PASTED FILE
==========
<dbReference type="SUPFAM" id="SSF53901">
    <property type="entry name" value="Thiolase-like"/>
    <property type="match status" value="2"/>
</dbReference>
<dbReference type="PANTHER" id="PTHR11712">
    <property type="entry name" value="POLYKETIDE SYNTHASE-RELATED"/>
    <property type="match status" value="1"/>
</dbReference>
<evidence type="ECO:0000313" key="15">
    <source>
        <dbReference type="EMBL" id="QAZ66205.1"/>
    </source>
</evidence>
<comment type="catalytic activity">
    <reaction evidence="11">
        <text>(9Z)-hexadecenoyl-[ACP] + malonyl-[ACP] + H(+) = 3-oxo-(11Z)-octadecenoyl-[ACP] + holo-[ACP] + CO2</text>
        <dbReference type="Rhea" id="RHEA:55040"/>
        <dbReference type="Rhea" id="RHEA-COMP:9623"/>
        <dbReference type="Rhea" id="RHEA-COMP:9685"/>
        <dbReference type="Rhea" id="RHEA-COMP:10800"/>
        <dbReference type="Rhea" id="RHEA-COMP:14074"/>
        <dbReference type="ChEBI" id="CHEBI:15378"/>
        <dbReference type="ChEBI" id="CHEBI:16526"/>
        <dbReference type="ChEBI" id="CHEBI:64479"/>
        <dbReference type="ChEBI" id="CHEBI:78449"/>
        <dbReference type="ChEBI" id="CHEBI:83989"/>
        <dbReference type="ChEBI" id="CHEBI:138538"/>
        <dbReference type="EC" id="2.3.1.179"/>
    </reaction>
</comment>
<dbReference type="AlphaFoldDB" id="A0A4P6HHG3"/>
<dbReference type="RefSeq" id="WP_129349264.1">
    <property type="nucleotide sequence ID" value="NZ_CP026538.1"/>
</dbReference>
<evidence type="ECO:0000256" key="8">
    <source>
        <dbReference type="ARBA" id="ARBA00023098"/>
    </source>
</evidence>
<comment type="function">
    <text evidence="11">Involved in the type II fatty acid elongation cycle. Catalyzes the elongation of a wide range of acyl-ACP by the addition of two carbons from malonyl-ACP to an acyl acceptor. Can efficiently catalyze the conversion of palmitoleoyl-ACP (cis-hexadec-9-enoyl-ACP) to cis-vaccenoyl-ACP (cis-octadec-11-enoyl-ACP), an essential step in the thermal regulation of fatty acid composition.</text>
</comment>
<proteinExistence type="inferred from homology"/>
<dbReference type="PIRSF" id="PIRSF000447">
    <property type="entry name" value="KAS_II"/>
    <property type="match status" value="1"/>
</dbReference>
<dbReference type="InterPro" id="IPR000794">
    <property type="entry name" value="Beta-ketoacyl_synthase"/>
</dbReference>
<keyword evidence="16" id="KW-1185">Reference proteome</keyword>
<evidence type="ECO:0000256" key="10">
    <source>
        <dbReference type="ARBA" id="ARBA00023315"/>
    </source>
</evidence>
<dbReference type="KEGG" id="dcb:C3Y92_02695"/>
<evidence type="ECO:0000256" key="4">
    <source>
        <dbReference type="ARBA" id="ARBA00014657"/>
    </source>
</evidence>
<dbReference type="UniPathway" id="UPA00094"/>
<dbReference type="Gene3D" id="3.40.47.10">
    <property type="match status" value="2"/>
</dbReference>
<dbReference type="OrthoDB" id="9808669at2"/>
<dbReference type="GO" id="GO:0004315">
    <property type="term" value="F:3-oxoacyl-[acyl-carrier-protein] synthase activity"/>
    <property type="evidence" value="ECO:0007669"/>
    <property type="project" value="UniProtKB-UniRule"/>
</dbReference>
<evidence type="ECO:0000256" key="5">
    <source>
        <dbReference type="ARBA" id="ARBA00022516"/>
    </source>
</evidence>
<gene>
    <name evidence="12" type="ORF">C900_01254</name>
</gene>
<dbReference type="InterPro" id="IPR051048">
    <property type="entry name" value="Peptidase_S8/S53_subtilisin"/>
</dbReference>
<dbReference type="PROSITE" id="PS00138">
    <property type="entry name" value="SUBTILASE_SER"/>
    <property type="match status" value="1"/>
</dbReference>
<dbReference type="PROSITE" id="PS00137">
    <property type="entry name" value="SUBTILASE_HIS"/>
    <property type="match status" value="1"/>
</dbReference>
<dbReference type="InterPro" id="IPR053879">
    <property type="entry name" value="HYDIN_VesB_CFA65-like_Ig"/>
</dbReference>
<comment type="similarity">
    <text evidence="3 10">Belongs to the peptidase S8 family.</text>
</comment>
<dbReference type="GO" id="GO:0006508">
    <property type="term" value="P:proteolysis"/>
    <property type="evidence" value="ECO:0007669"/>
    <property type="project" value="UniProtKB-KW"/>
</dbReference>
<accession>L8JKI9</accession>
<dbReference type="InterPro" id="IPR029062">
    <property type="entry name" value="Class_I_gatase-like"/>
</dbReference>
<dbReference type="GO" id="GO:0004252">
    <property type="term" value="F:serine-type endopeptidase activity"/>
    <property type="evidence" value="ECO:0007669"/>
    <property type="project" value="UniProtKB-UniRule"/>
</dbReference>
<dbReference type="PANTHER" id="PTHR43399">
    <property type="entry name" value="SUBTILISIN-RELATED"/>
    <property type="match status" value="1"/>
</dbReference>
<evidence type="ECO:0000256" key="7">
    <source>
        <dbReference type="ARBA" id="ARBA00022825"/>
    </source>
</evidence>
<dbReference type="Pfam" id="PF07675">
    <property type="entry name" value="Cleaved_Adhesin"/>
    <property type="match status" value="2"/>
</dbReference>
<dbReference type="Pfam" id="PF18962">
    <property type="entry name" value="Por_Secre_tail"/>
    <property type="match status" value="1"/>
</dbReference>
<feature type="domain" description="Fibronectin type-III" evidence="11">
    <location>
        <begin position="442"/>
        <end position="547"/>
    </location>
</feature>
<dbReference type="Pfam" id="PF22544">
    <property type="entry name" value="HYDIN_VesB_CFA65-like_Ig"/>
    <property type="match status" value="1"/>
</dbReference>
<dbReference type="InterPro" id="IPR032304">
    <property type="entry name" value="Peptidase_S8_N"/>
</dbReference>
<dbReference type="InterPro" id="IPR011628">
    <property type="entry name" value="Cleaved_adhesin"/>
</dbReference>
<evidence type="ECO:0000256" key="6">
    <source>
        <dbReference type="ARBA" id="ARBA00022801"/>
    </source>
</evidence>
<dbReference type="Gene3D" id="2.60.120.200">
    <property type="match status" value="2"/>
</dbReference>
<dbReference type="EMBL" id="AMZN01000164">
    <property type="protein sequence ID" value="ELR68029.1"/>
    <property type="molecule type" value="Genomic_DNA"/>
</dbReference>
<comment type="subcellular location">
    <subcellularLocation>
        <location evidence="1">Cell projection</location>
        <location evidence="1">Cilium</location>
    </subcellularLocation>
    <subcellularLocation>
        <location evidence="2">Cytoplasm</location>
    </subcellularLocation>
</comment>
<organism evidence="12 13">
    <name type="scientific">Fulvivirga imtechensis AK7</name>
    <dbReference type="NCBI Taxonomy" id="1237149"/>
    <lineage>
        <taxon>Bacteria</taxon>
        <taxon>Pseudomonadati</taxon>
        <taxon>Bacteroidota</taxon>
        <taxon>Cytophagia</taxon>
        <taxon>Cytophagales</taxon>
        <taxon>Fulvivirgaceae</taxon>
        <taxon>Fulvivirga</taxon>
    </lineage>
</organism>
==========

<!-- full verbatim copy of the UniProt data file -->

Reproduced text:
<dbReference type="SUPFAM" id="SSF53901">
    <property type="entry name" value="Thiolase-like"/>
    <property type="match status" value="2"/>
</dbReference>
<dbReference type="PANTHER" id="PTHR11712">
    <property type="entry name" value="POLYKETIDE SYNTHASE-RELATED"/>
    <property type="match status" value="1"/>
</dbReference>
<evidence type="ECO:0000313" key="15">
    <source>
        <dbReference type="EMBL" id="QAZ66205.1"/>
    </source>
</evidence>
<comment type="catalytic activity">
    <reaction evidence="11">
        <text>(9Z)-hexadecenoyl-[ACP] + malonyl-[ACP] + H(+) = 3-oxo-(11Z)-octadecenoyl-[ACP] + holo-[ACP] + CO2</text>
        <dbReference type="Rhea" id="RHEA:55040"/>
        <dbReference type="Rhea" id="RHEA-COMP:9623"/>
        <dbReference type="Rhea" id="RHEA-COMP:9685"/>
        <dbReference type="Rhea" id="RHEA-COMP:10800"/>
        <dbReference type="Rhea" id="RHEA-COMP:14074"/>
        <dbReference type="ChEBI" id="CHEBI:15378"/>
        <dbReference type="ChEBI" id="CHEBI:16526"/>
        <dbReference type="ChEBI" id="CHEBI:64479"/>
        <dbReference type="ChEBI" id="CHEBI:78449"/>
        <dbReference type="ChEBI" id="CHEBI:83989"/>
        <dbReference type="ChEBI" id="CHEBI:138538"/>
        <dbReference type="EC" id="2.3.1.179"/>
    </reaction>
</comment>
<dbReference type="AlphaFoldDB" id="A0A4P6HHG3"/>
<dbReference type="RefSeq" id="WP_129349264.1">
    <property type="nucleotide sequence ID" value="NZ_CP026538.1"/>
</dbReference>
<evidence type="ECO:0000256" key="8">
    <source>
        <dbReference type="ARBA" id="ARBA00023098"/>
    </source>
</evidence>
<comment type="function">
    <text evidence="11">Involved in the type II fatty acid elongation cycle. Catalyzes the elongation of a wide range of acyl-ACP by the addition of two carbons from malonyl-ACP to an acyl acceptor. Can efficiently catalyze the conversion of palmitoleoyl-ACP (cis-hexadec-9-enoyl-ACP) to cis-vaccenoyl-ACP (cis-octadec-11-enoyl-ACP), an essential step in the thermal regulation of fatty acid composition.</text>
</comment>
<proteinExistence type="inferred from homology"/>
<dbReference type="PIRSF" id="PIRSF000447">
    <property type="entry name" value="KAS_II"/>
    <property type="match status" value="1"/>
</dbReference>
<dbReference type="InterPro" id="IPR000794">
    <property type="entry name" value="Beta-ketoacyl_synthase"/>
</dbReference>
<keyword evidence="16" id="KW-1185">Reference proteome</keyword>
<evidence type="ECO:0000256" key="10">
    <source>
        <dbReference type="ARBA" id="ARBA00023315"/>
    </source>
</evidence>
<dbReference type="KEGG" id="dcb:C3Y92_02695"/>
<evidence type="ECO:0000256" key="4">
    <source>
        <dbReference type="ARBA" id="ARBA00014657"/>
    </source>
</evidence>
<dbReference type="UniPathway" id="UPA00094"/>
<dbReference type="Gene3D" id="3.40.47.10">
    <property type="match status" value="2"/>
</dbReference>
<dbReference type="OrthoDB" id="9808669at2"/>
<dbReference type="GO" id="GO:0004315">
    <property type="term" value="F:3-oxoacyl-[acyl-carrier-protein] synthase activity"/>
    <property type="evidence" value="ECO:0007669"/>
    <property type="project" value="UniProtKB-UniRule"/>
</dbReference>
<evidence type="ECO:0000256" key="5">
    <source>
        <dbReference type="ARBA" id="ARBA00022516"/>
    </source>
</evidence>
<gene>
    <name evidence="12" type="ORF">C900_01254</name>
</gene>
<dbReference type="InterPro" id="IPR051048">
    <property type="entry name" value="Peptidase_S8/S53_subtilisin"/>
</dbReference>
<dbReference type="PROSITE" id="PS00138">
    <property type="entry name" value="SUBTILASE_SER"/>
    <property type="match status" value="1"/>
</dbReference>
<dbReference type="PROSITE" id="PS00137">
    <property type="entry name" value="SUBTILASE_HIS"/>
    <property type="match status" value="1"/>
</dbReference>
<dbReference type="InterPro" id="IPR053879">
    <property type="entry name" value="HYDIN_VesB_CFA65-like_Ig"/>
</dbReference>
<comment type="similarity">
    <text evidence="3 10">Belongs to the peptidase S8 family.</text>
</comment>
<dbReference type="GO" id="GO:0006508">
    <property type="term" value="P:proteolysis"/>
    <property type="evidence" value="ECO:0007669"/>
    <property type="project" value="UniProtKB-KW"/>
</dbReference>
<accession>L8JKI9</accession>
<dbReference type="InterPro" id="IPR029062">
    <property type="entry name" value="Class_I_gatase-like"/>
</dbReference>
<dbReference type="GO" id="GO:0004252">
    <property type="term" value="F:serine-type endopeptidase activity"/>
    <property type="evidence" value="ECO:0007669"/>
    <property type="project" value="UniProtKB-UniRule"/>
</dbReference>
<dbReference type="PANTHER" id="PTHR43399">
    <property type="entry name" value="SUBTILISIN-RELATED"/>
    <property type="match status" value="1"/>
</dbReference>
<evidence type="ECO:0000256" key="7">
    <source>
        <dbReference type="ARBA" id="ARBA00022825"/>
    </source>
</evidence>
<dbReference type="Pfam" id="PF07675">
    <property type="entry name" value="Cleaved_Adhesin"/>
    <property type="match status" value="2"/>
</dbReference>
<dbReference type="Pfam" id="PF18962">
    <property type="entry name" value="Por_Secre_tail"/>
    <property type="match status" value="1"/>
</dbReference>
<feature type="domain" description="Fibronectin type-III" evidence="11">
    <location>
        <begin position="442"/>
        <end position="547"/>
    </location>
</feature>
<dbReference type="Pfam" id="PF22544">
    <property type="entry name" value="HYDIN_VesB_CFA65-like_Ig"/>
    <property type="match status" value="1"/>
</dbReference>
<dbReference type="InterPro" id="IPR032304">
    <property type="entry name" value="Peptidase_S8_N"/>
</dbReference>
<dbReference type="InterPro" id="IPR011628">
    <property type="entry name" value="Cleaved_adhesin"/>
</dbReference>
<evidence type="ECO:0000256" key="6">
    <source>
        <dbReference type="ARBA" id="ARBA00022801"/>
    </source>
</evidence>
<dbReference type="Gene3D" id="2.60.120.200">
    <property type="match status" value="2"/>
</dbReference>
<dbReference type="EMBL" id="AMZN01000164">
    <property type="protein sequence ID" value="ELR68029.1"/>
    <property type="molecule type" value="Genomic_DNA"/>
</dbReference>
<comment type="subcellular location">
    <subcellularLocation>
        <location evidence="1">Cell projection</location>
        <location evidence="1">Cilium</location>
    </subcellularLocation>
    <subcellularLocation>
        <location evidence="2">Cytoplasm</location>
    </subcellularLocation>
</comment>
<organism evidence="12 13">
    <name type="scientific">Fulvivirga imtechensis AK7</name>
    <dbReference type="NCBI Taxonomy" id="1237149"/>
    <lineage>
        <taxon>Bacteria</taxon>
        <taxon>Pseudomonadati</taxon>
        <taxon>Bacteroidota</taxon>
        <taxon>Cytophagia</taxon>
        <taxon>Cytophagales</taxon>
        <taxon>Fulvivirgaceae</taxon>
        <taxon>Fulvivirga</taxon>
    </lineage>
</organism>